1st, 2018 Ome 30 km Road Race, 1:33:09
21st, 2017 Tokyo Marathon, 2:13:53

We’re picking Okamoto as our official dark horse of the men’s race. The second-oldest man in a field, Okamoto is a journeyman corporate leaguer who never broke 2:12 and whose PBs all came a decade ago. But, nearing the end of his career, over the last two years he has really come on…

Running the 2020 Tokyo Olympics Marathon Course Part Three - Men's Marathon and Overall Summary

Today marks one year until the men's marathon at the 2020 Tokyo Olympics. For the third time in the last week, once last Friday with one year to go to the Olympic women's marathon, once on Monday with a likely competitor in the men's marathon, and again today, I ran most of the Olympic marathon course taking temperature and humidity readings every half an hour to get a handle on what kind of conditions athletes in each race can expect to be facing. Between the three runs I covered about 80 km, and including the two times I did it last summer two years out from the women's marathon and men's marathon about 135 km, on the Olympic course. To get it out of the way off the bat, a couple of days ago a few readers told me that the Buy Me A Coffee button wasn't working. I think the problem has been fixed, so if you're so inclined please feel free to use it. Your support for JRN is always really appreciated.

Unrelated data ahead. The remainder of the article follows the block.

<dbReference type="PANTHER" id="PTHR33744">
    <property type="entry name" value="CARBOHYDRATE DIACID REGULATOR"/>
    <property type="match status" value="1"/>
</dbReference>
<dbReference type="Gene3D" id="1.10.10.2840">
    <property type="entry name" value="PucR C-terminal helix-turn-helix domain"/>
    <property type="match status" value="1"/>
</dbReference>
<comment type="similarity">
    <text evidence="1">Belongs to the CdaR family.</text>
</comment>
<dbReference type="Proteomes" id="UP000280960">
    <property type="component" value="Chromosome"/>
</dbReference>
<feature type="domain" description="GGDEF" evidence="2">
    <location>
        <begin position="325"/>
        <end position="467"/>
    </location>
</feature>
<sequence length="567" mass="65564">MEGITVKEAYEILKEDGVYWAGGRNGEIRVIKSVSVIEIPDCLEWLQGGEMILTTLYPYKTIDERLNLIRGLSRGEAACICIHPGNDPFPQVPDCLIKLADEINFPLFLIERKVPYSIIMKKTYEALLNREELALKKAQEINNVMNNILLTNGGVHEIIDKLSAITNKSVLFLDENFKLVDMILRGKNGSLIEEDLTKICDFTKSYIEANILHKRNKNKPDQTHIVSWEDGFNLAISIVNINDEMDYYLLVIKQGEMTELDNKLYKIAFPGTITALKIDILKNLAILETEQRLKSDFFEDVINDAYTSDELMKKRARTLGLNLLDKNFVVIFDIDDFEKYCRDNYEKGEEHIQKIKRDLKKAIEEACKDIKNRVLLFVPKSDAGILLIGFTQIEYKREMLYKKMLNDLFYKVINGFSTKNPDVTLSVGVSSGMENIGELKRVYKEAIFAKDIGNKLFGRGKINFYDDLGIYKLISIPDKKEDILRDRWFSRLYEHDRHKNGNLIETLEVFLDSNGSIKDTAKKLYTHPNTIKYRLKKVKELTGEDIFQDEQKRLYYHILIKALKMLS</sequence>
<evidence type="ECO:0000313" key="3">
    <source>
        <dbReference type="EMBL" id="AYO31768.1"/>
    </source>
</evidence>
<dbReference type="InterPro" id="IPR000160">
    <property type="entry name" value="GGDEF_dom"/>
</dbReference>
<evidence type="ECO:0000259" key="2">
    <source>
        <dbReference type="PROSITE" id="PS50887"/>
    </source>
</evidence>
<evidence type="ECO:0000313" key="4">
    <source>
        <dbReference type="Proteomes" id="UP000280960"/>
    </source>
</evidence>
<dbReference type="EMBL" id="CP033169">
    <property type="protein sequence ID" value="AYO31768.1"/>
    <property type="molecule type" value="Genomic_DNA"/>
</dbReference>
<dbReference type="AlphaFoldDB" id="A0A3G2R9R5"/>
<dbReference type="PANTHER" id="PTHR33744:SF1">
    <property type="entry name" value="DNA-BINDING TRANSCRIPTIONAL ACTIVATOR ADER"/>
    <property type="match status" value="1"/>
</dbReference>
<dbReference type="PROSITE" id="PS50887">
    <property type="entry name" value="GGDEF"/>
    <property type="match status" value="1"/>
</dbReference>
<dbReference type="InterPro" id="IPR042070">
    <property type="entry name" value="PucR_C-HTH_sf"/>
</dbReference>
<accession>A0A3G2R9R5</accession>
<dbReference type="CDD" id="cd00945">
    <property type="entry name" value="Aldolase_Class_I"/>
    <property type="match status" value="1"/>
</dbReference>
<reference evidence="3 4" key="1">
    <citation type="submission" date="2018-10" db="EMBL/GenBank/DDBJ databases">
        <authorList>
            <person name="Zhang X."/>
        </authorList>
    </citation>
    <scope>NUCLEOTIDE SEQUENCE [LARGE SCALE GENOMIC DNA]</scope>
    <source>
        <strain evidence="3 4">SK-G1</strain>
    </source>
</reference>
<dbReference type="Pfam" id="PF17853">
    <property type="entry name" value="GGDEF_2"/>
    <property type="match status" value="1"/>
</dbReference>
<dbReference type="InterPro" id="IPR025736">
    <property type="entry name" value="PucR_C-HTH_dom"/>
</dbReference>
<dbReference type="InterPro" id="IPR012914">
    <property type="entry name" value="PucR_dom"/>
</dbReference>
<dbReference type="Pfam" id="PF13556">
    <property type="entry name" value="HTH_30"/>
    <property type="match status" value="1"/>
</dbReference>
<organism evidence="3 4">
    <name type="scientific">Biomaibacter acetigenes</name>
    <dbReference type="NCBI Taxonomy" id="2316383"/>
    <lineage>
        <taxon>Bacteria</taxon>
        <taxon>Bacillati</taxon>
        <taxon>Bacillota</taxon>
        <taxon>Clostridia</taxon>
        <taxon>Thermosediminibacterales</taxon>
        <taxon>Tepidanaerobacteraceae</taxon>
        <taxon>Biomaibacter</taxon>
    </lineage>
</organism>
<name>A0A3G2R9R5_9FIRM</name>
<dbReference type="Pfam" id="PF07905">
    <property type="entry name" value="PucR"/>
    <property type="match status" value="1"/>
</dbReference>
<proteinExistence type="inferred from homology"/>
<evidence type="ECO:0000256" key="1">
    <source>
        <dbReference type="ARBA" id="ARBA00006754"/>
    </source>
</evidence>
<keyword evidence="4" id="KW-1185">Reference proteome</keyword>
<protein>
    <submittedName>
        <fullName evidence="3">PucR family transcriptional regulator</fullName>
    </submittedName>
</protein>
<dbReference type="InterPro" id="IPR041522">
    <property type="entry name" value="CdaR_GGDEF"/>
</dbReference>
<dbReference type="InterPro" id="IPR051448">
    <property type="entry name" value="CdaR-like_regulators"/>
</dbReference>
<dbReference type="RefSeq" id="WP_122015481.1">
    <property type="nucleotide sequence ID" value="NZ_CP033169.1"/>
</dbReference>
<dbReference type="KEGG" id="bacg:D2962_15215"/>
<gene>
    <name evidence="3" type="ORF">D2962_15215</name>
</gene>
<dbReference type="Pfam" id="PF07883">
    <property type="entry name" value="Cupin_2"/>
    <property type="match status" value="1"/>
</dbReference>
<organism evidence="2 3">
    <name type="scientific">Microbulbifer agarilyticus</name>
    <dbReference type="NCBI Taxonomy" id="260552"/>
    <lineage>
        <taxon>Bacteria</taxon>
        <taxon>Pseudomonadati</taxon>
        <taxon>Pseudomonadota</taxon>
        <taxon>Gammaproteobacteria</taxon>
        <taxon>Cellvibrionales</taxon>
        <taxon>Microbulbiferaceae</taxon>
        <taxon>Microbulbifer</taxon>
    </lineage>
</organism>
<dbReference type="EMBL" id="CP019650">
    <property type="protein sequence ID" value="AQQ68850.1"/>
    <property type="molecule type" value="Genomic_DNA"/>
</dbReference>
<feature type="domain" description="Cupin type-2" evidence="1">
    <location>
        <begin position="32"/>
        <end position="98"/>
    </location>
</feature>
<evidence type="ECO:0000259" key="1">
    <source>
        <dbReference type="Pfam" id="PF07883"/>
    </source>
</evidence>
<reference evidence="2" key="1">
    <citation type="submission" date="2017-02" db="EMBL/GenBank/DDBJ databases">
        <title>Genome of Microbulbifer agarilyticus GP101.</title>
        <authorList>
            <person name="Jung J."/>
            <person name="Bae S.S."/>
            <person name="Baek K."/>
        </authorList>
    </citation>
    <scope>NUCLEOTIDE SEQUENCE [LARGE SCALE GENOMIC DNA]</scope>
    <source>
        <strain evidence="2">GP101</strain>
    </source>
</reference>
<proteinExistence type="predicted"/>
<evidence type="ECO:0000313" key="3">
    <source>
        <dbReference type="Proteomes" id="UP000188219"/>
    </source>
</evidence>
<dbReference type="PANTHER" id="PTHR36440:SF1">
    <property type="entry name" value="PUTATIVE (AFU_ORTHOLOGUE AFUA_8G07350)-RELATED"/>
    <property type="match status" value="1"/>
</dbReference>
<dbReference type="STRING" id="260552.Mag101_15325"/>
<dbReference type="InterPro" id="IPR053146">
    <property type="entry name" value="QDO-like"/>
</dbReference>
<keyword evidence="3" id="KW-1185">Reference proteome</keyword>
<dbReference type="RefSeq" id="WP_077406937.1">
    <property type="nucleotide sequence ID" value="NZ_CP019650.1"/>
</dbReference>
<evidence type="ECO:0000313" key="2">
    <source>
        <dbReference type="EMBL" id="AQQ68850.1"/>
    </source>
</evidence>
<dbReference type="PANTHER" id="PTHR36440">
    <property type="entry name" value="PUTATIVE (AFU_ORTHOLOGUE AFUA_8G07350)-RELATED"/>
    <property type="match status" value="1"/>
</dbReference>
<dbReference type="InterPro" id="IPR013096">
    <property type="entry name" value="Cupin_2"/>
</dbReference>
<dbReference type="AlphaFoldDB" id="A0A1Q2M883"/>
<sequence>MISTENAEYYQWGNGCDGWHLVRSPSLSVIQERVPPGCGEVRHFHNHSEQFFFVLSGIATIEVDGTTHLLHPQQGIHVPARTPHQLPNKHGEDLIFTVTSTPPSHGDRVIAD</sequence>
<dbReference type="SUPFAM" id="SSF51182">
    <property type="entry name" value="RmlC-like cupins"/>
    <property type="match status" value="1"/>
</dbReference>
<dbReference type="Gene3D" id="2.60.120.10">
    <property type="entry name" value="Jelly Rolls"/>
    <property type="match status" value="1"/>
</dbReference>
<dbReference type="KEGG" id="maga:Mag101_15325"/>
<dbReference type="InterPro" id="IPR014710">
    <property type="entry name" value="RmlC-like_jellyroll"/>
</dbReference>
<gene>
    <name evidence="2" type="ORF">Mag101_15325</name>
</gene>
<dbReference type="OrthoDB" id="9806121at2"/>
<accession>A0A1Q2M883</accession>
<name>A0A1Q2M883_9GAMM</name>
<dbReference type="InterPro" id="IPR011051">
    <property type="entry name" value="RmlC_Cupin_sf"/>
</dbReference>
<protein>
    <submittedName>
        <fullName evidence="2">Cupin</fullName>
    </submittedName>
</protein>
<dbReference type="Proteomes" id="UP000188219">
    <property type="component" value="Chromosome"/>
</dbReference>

And now on to the run.


This time out I went to the start …